1. [37]
    I consider that the decision had proper regard to Mr Steinhardt's genuinely held religious beliefs and other matters he raised with respect to his hesitancy to take the vaccine.
  1. [38]
    However, the decision maker concluded that on balance, the competing considerations of workplace and community safety took precedence over Mr Steinhardt's personal religious beliefs.
  1. [39]
    I am not satisfied that Mr Steinhardt has established that the decision was not fair and reasonable.
  1. [40]
    Accordingly, I will dismiss the appeal.

Orders

  1. [41]
    I make the following orders:
  1. Pursuant to s 562C(1)(a) of the Industrial Relations Act 2016 (Qld), the decision appealed against is confirmed.
  1. Pursuant to s 566(1) of the Industrial Relations Act 2016 (Qld), the stay of the decision appealed against made on 8 February 2022 is revoked.

Footnotes

[1] Health Employment Directive No 12/21 – Employee COVID-19 vaccination requirements, cls 1, 7.1 and 8.1.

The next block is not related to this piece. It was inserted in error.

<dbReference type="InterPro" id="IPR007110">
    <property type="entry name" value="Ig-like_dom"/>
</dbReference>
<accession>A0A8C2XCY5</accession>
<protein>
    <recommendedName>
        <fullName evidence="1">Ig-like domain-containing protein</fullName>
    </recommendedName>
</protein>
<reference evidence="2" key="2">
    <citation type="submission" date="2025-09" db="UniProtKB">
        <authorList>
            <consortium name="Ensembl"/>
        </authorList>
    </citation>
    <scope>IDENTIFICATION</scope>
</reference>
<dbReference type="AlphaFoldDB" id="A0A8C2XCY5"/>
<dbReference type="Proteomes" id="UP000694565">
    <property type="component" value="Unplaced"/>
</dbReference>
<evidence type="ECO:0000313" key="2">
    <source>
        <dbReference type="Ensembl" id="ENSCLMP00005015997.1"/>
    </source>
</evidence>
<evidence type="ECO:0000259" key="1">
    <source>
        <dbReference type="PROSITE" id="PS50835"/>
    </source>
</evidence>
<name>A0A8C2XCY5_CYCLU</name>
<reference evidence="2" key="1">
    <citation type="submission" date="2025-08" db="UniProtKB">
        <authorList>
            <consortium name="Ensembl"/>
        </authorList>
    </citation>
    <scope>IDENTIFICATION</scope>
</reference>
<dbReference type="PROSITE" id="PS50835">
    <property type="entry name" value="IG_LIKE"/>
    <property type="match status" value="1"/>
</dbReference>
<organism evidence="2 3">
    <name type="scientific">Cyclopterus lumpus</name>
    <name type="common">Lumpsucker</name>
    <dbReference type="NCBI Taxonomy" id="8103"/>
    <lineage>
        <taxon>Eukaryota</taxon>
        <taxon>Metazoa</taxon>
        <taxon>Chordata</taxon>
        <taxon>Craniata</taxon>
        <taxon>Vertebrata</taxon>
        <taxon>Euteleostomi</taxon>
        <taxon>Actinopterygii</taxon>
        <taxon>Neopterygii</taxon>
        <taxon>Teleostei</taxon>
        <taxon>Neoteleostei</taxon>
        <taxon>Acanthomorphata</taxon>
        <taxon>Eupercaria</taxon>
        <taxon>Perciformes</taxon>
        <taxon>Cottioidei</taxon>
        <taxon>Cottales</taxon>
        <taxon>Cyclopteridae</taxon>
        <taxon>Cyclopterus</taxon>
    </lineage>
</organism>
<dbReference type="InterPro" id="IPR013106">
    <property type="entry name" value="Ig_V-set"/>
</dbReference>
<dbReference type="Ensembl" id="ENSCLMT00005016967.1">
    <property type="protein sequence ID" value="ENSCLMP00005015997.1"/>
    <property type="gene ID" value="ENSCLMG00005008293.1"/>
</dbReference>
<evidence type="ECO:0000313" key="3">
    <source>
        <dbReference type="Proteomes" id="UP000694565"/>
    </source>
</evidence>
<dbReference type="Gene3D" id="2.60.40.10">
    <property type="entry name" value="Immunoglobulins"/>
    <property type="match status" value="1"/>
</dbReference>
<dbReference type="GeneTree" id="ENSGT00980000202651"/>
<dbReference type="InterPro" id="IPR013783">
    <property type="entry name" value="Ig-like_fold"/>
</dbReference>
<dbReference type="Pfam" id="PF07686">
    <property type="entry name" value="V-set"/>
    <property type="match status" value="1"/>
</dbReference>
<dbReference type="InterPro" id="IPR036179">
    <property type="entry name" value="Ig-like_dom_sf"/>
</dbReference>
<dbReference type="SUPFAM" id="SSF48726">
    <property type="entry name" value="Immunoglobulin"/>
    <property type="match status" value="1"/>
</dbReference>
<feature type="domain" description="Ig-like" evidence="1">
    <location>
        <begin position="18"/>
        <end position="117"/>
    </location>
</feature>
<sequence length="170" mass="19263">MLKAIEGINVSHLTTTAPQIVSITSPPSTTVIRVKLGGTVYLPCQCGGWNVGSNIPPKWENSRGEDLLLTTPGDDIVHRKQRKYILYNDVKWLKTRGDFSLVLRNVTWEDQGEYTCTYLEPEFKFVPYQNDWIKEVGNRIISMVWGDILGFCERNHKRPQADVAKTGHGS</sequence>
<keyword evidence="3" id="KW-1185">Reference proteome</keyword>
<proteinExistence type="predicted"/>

[2] See the Public Service and Other Legislation Amendment Act 2020 (Qld).

[3] Brandy v Human Rights and Equal Opportunity Commission [1995] HCA 10; (1995) 183 CLR 245, 261 (Mason CJ, Brennan and Toohey JJ).

[4] Goodall v State of Queensland (Unreported decision of the Supreme Court of Queensland, Dalton J, 10 October 2018).

[5] Table 1.

Close

Editorial Notes

  • Published Case Name:

    Steinhardt v State of Queensland (Queensland Health)

  • Shortened Case Name:

    Steinhardt v State of Queensland (Queensland Health)

  • MNC:

    [2022] QIRC 111

  • Court:

    QIRC

  • Judge(s):

    Hartigan IC

  • Date:

    25 Mar 2022

Appeal Status

Please note, appeal data is presently unavailable for this judgment. This judgment may have been the subject of an appeal.